Topping leads to your plant growing two new stems where you cut it back. This means that you have two colas, and twice as many bud sites. That’s twice as many buds for you in the end.
Manifolding and mainlining takes topping a step or two further. Instead of topping your plants just once, manifolding requires two toppings. For mainlining, you’ll top them three times total. With either technique, you get eight colas, which is great for your canopy. You can also combine these methods with ScrOG techniques, to use all of those colas efficiently.
Mainlining begins the same way as topping your plants. The first cut should happen at the same time and place. After, though, you take less time between cuts. Once your plant has developed its fourth node on the new branches, cut just above the third node. Then, once your plant has recovered and created three new nodes on the stems from the second cut, trim one final time just above the second nodes.
Manifolding only requires cutting twice. You top once as normal, but during the second topping you also remove the growth tips at the second node on both new branches. New branches will develop both from where you cut and where you removed the growth nodes.
Both of these techniques will slightly extend the vegetative phase. However, most growers agree that the increased harvest is worth the wait.
Fimming is another technique to encourage multiple colas. However, when done correctly, it leads to three or more colas per cut, instead of two. The trick is doing it correctly – FIM hilariously stands for “F*, I Missed”. That’s both how the technique was discovered and what many growers say the first time they try it.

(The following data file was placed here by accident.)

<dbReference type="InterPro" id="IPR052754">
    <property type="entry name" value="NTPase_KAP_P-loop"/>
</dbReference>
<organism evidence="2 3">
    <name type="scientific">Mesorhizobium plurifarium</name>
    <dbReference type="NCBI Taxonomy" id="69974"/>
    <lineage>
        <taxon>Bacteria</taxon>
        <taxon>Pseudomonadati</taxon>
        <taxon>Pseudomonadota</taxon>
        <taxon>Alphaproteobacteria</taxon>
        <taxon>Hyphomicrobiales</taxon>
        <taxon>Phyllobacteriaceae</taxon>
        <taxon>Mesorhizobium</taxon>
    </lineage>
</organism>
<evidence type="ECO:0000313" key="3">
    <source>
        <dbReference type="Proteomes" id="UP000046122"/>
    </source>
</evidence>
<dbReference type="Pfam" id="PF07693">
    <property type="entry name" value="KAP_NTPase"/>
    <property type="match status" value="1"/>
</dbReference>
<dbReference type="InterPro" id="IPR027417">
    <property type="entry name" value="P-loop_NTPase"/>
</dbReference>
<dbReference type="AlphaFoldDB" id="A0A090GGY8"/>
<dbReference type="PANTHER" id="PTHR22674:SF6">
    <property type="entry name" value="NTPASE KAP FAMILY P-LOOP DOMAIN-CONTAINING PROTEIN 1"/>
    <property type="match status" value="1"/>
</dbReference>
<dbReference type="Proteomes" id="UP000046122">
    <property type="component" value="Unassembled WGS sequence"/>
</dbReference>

Instead of trimming safely above a growth node, fimming cuts off part of the top growth node. The goal is to disrupt the growth node in such a way that it goes a little haywire and develops multiple new stems. Many growers will either pinch the top off with their fingers or use a curved knife to cut it. Both of these trigger those haywire growth patterns. You can never guarantee a certain number of colas from fimming, though, so be prepared for unpredictable results.
Where most high-stress training techniques focus on cutting off the top of the plant, lollipopping aims lower. The buds and leaves lower on a plant are more prone to disease and don’t get as much light. So, some growers will remove many of those lower fans and buds. This results in stems that are bushy on the end and bare lower down: they look like lollipops.
You can lollipop slowly or all at once. A slow lollipopping involves removing bud sites and lower leaves as your plant grows. This requires caution, because you don’t want to remove vegetation that’s helping your plant. Ideally, just remove leaves that are actively in shadow.